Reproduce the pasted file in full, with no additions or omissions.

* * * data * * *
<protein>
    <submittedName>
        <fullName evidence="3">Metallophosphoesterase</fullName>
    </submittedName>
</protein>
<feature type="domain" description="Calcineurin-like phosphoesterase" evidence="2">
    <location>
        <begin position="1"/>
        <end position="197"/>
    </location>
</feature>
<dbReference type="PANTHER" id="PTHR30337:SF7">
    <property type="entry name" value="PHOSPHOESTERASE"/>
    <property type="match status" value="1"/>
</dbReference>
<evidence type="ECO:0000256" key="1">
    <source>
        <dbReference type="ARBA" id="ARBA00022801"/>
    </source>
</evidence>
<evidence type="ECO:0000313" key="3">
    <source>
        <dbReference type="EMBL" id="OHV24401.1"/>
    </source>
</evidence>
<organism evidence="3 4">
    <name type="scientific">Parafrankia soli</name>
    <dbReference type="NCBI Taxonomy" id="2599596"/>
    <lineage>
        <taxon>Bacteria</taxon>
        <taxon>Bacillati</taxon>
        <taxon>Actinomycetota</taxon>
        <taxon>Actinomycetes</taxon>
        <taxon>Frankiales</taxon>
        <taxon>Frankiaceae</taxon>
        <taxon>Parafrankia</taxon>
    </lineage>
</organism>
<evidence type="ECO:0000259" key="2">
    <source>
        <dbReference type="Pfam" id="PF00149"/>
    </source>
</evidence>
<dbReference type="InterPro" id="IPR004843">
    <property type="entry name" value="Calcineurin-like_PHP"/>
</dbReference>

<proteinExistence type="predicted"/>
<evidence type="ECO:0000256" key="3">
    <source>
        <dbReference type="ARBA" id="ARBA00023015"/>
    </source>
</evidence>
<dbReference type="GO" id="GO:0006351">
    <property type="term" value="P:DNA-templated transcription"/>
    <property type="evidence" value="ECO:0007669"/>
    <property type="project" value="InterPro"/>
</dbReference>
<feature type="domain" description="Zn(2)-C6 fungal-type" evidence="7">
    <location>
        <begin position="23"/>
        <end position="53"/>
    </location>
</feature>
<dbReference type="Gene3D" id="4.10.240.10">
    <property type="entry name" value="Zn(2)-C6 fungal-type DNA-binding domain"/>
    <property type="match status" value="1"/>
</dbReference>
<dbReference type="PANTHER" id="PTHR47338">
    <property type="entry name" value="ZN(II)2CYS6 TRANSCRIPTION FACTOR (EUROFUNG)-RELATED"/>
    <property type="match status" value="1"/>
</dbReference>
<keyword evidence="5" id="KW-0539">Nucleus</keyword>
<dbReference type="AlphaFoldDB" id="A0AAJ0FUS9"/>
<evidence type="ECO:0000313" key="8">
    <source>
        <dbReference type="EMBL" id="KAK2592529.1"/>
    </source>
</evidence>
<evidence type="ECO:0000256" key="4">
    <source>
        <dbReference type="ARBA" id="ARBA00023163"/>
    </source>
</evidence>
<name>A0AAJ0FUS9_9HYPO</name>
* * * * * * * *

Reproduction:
<protein>
    <submittedName>
        <fullName evidence="3">Metallophosphoesterase</fullName>
    </submittedName>
</protein>
<feature type="domain" description="Calcineurin-like phosphoesterase" evidence="2">
    <location>
        <begin position="1"/>
        <end position="197"/>
    </location>
</feature>
<dbReference type="PANTHER" id="PTHR30337:SF7">
    <property type="entry name" value="PHOSPHOESTERASE"/>
    <property type="match status" value="1"/>
</dbReference>
<evidence type="ECO:0000256" key="1">
    <source>
        <dbReference type="ARBA" id="ARBA00022801"/>
    </source>
</evidence>
<evidence type="ECO:0000313" key="3">
    <source>
        <dbReference type="EMBL" id="OHV24401.1"/>
    </source>
</evidence>
<organism evidence="3 4">
    <name type="scientific">Parafrankia soli</name>
    <dbReference type="NCBI Taxonomy" id="2599596"/>
    <lineage>
        <taxon>Bacteria</taxon>
        <taxon>Bacillati</taxon>
        <taxon>Actinomycetota</taxon>
        <taxon>Actinomycetes</taxon>
        <taxon>Frankiales</taxon>
        <taxon>Frankiaceae</taxon>
        <taxon>Parafrankia</taxon>
    </lineage>
</organism>
<evidence type="ECO:0000259" key="2">
    <source>
        <dbReference type="Pfam" id="PF00149"/>
    </source>
</evidence>
<dbReference type="InterPro" id="IPR004843">
    <property type="entry name" value="Calcineurin-like_PHP"/>
</dbReference>

<proteinExistence type="predicted"/>
<evidence type="ECO:0000256" key="3">
    <source>
        <dbReference type="ARBA" id="ARBA00023015"/>
    </source>
</evidence>
<dbReference type="GO" id="GO:0006351">
    <property type="term" value="P:DNA-templated transcription"/>
    <property type="evidence" value="ECO:0007669"/>
    <property type="project" value="InterPro"/>
</dbReference>
<feature type="domain" description="Zn(2)-C6 fungal-type" evidence="7">
    <location>
        <begin position="23"/>
        <end position="53"/>
    </location>
</feature>
<dbReference type="Gene3D" id="4.10.240.10">
    <property type="entry name" value="Zn(2)-C6 fungal-type DNA-binding domain"/>
    <property type="match status" value="1"/>
</dbReference>
<dbReference type="PANTHER" id="PTHR47338">
    <property type="entry name" value="ZN(II)2CYS6 TRANSCRIPTION FACTOR (EUROFUNG)-RELATED"/>
    <property type="match status" value="1"/>
</dbReference>
<keyword evidence="5" id="KW-0539">Nucleus</keyword>
<dbReference type="AlphaFoldDB" id="A0AAJ0FUS9"/>
<evidence type="ECO:0000313" key="8">
    <source>
        <dbReference type="EMBL" id="KAK2592529.1"/>
    </source>
</evidence>
<evidence type="ECO:0000256" key="4">
    <source>
        <dbReference type="ARBA" id="ARBA00023163"/>
    </source>
</evidence>
<name>A0AAJ0FUS9_9HYPO</name>